Thursday, November 19, 2020

Celebrating Thanksgiving

Dear Family and Friends,

    Three years ago in late October, we moved to Kalamazoo, far from anyone we knew.  When we settled in, we tried to find someone to come and eat Thanksgiving dinner with us because we were used to a large family gathering and thought that we would need that to feel happy about the holiday; but we were new here, and everyone had already made plans--so for the first time we prepared to celebrate Thanksgiving with only our own household.  We planned the menu, made the pies, and surprised ourselves at how this lovely small gathering of gratitude still felt joyful, pleasant and celebratory.

    I know this year is going to be different for lots of people.  Gatherings will be smaller, or will not happen, many spending Thanksgiving in their own homes, and some quite alone as we try to be safe from the pandemic.  I wanted to share some things I have learned about Thanksgiving, in hopes that it might help with your altered celebration.

    Thanksgiving is sacred to me, a true holy-day.  I didn't really understand this until I came to this new type of celebration.  As I spend time working to create an extraordinary meal for my family, it becomes contemplative. I spend time thinking about them, about the year that has passed, and because of some items on our menu, the harvest and preservation work that we have done.  I am filled with gratitude for the abundance. 

    The work is more, because we obviously don't have aunts and grandmas to fill in the menu, but we choose what we want to eat, and work for it just the same.  We often think of the people that made a certain dish--like Tiffany's pretzel salad, or Dave making the green bean casserole (which I believe he does in memory of when Aunt Lou used to bring it.) We remember the Gigantic Pot of mashed potatoes that Grandma Jacobson makes every year with boats of gravy. We miss them as we reminisce, but we are making our own mashed potatoes and we will rejoice in them too.

    The leftovers are more. Yes! this is the BEST part of having Thanksgiving with a small group: ALL the leftovers are at my house. There is no dish I have to think about wistfully because it drove home across town or to a different state. No! they are right here for my personal consumption happiness.  The kids have also loved this part. It makes Thanksgiving go on for days of picking turkey and reheating stuffing for afternoon snacks. Yum!

    We have made some new traditions. We make a big poster of all the things we can think of that we are thankful for.  Sometimes it is cute (if Leslie or Miriam make it so), but always it is crammed with the list of good things in our lives.  Family members add to it throughout the day. It is fun to read what they are grateful for this year. We try to set a pretty table; we put in a leaf (not for visitors to sit at, but to hold all the FOOD!) and take a picture of our meal to remember the dazzle of it all.  We make calls to family and we sometimes watch a movie or put together a puzzle.

    If you are planning your own Thanksgiving at home, here are some things that might be useful:

1) Plan your menu in detail and write it down. Consider your number of servings and your own stamina.  Creating a feast by yourself is plenty of work, so involve any available people.  Also, if you are serving just your family, ask yourself, "What do we really want to eat?" It might surprise you at the answer. I have one friend who eats steak for Thanksgiving. 

2) Make a shopping list consulting your recipes so you don't forget anything. Again, the details are what will make or break it. Consult your supplies so you don't run out of the regular bits, like butter.  Thanksgiving at my house takes lots of butter, eggs, sour cream and cream cheese.

3) Make a time plan, noting everything that can be made early.  I usually spend the day before on pies.  The real trick about Thanksgiving is getting everything hot at the same time, especially when the turkey has been 'hogging' the oven all morning. You can read more details about time plans here.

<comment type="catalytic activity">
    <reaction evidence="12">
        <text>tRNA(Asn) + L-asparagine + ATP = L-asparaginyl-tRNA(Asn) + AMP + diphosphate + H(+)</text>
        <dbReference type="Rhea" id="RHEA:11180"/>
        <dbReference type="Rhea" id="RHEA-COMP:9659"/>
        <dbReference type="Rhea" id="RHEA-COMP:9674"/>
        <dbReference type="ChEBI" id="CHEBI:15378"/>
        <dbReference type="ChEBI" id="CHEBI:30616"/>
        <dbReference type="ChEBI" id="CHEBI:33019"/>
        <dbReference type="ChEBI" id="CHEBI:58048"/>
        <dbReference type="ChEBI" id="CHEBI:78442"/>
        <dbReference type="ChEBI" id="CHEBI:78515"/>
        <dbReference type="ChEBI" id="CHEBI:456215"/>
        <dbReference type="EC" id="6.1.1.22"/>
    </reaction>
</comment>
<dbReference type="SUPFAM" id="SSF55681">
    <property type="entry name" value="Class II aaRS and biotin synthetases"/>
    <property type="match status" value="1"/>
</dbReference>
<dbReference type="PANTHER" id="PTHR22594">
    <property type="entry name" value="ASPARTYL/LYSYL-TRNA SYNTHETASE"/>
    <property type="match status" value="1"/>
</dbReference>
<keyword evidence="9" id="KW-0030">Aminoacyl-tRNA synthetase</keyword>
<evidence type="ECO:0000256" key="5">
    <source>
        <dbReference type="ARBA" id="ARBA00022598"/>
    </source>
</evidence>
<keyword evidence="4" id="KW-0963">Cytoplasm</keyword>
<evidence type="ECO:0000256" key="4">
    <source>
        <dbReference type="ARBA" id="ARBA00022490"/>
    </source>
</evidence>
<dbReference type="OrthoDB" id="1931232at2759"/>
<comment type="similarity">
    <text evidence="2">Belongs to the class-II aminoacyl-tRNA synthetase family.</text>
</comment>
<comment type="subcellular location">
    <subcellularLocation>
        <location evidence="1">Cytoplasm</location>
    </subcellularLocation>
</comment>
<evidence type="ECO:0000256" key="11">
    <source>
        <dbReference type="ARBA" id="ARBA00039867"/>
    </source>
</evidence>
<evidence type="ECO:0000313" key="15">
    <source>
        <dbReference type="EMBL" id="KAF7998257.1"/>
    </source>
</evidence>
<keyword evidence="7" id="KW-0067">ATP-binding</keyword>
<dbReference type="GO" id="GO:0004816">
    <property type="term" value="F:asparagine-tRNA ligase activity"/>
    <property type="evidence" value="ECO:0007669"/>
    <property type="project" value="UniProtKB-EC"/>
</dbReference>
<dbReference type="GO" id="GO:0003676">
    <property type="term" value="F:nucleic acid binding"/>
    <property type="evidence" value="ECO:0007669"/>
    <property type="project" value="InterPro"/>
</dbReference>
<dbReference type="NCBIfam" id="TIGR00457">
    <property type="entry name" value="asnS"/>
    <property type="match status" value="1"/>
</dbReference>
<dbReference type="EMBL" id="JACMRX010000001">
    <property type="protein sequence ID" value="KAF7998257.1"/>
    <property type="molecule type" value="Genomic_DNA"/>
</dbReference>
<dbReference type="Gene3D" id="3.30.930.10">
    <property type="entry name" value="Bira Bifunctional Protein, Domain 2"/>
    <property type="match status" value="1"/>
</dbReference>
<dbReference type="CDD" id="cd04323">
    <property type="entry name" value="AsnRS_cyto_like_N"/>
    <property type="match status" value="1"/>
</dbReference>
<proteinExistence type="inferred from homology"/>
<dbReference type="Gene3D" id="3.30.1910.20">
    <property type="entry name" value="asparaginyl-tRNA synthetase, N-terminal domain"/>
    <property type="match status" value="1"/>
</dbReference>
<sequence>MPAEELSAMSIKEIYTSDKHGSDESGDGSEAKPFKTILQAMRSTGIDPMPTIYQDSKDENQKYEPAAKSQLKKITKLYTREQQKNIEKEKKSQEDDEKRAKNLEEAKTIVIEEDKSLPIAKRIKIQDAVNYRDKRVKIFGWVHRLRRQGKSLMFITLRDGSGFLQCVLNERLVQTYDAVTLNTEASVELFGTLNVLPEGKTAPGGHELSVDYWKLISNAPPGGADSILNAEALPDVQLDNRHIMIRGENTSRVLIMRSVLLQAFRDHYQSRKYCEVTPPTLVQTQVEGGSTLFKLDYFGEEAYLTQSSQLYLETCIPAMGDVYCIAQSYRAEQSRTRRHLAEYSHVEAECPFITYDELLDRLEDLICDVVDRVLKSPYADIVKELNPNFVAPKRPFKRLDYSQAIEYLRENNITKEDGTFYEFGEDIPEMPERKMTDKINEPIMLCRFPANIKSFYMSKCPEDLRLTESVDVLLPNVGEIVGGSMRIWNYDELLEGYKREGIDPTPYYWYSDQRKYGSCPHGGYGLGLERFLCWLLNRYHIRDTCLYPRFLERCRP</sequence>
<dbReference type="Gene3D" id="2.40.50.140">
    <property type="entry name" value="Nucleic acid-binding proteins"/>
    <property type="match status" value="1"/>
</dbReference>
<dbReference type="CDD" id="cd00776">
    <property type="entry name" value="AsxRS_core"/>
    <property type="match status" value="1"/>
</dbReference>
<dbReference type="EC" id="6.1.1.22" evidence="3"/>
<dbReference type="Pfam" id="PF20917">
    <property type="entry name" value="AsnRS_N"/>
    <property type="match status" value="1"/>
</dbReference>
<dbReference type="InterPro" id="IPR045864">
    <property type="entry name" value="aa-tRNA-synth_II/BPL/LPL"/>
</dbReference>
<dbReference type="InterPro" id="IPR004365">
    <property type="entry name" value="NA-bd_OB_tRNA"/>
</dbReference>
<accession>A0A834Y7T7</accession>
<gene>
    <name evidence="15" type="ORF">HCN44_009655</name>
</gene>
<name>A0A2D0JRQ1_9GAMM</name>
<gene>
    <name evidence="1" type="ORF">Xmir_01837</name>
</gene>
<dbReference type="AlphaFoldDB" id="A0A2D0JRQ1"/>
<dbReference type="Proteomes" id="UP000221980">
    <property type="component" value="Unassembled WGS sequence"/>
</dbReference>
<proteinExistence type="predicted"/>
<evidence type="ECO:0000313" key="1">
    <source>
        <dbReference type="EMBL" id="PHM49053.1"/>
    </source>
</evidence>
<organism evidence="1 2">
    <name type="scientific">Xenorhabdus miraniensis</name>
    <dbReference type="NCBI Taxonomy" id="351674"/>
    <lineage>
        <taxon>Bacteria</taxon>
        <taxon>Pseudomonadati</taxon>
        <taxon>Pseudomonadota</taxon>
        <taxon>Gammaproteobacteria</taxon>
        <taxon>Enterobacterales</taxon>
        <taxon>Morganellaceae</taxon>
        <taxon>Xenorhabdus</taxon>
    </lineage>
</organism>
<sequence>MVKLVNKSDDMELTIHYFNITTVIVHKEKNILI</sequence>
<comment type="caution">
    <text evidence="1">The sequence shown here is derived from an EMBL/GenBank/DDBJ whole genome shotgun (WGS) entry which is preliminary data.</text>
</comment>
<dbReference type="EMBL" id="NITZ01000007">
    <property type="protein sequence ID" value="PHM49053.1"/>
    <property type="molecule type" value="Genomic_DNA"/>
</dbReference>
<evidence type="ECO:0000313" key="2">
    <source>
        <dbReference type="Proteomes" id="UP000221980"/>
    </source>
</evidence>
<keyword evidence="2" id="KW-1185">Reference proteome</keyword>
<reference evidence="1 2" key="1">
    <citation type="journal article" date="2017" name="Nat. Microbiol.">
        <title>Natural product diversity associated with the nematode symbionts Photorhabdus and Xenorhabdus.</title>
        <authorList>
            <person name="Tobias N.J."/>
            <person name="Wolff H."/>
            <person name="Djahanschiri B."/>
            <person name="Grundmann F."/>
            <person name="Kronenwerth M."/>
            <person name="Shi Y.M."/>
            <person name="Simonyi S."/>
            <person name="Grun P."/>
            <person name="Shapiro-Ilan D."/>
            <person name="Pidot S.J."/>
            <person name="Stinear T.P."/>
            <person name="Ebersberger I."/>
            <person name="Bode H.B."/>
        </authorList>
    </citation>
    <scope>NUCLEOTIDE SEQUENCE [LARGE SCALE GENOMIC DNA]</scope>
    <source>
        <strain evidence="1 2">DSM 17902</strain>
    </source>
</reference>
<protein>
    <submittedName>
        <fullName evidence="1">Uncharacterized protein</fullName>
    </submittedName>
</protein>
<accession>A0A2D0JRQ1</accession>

4) Find ways to reach out to those you love even if you can't be together. Talk to them about the things you are grateful for. Everything is happier when we focus on joy and gratitude.

5) Give thanks. God has provided again for us. This is precious time.

Here is another link that might be useful:

Thanksgiving Recipe Ideas

Blessings on your home and celebration!



Friday, August 7, 2020

Quick Buttermilk Rolls

These are delicious, soft, easy to work with and quick for a yeast bread...all the things you look for in a great recipe. Hope you love them too! This recipe came from a book called Country Living Recipes.

Quick Buttermilk Rolls
4 - 4 1/2 c. flour, divided
2 pkg. yeast (or 2 scant Tbsp.)
3 Tbsp. sugar
1 1/2 tsp. salt
1/2 tsp. baking soda
1 1/4 c. buttermilk
1/2 c. water
1/2 c. shortening

Combine 1 1/2 c. flour, yeast, sugar, salt, and soda in a large mixing bowl or the bowl of a mixer fitted with a dough hook. In a small, microwave safe container, combine buttermilk, water and shortening, microwave for 1 min. or until warm.  Gradually add milk mixture to dry ingredients, mixing at low speed with an electric mixer; then beat 3 min. on medium speed. Stir in remaining flour. Knead (by hand or in a mixer) until smooth and elastic, about 5 min. Cover and let rise in a warm place about 45 min. or until doubled in bulk.  Punch down dough. Shape into 1 1/2 inch balls; place on a greased baking sheet. Let rise another 20-30 min.until doubled again. Bake at 400 degrees for 15 min. Yield 2 dozen.

Notes: The buttermilk mixture will look a bit weird when you heat it, don't worry, that is normal. 

Thursday, July 9, 2020

Sweet 'n Hot Mustard

When I was quite small, because I remember the swing of my legs against the chair and looking way up to see my grandpa's face, I was introduced to hot mustard.  It was Thanksgiving day and I was seated next to my Grandpa Murdock who was passing food to me. When the hot mustard came by, he touched only the tip of the spoon to my plate, leaving a tiny puddle, and telling me, "That's all you need."  I tried it with my turkey. I remember how hot it was, but also that I kind of liked it.

I have tried making my own mustard different times, but last fall I found a recipe that has become a staple at our house, and one I now offer to others who enjoy this zesty condiment. We love it on ham, poultry, sub sandwiches and to dunk pretzels in, the ones from the store, or especially the homemade ones. We find new uses for it all the time because it is so good. Awesome with brats, so maybe make some for the summer grilling season and then some more for the turkey and ham holidays. The original recipe came from a Gooseberry Patch cookbook called Celebrate Autumn.  I have made some adjustments.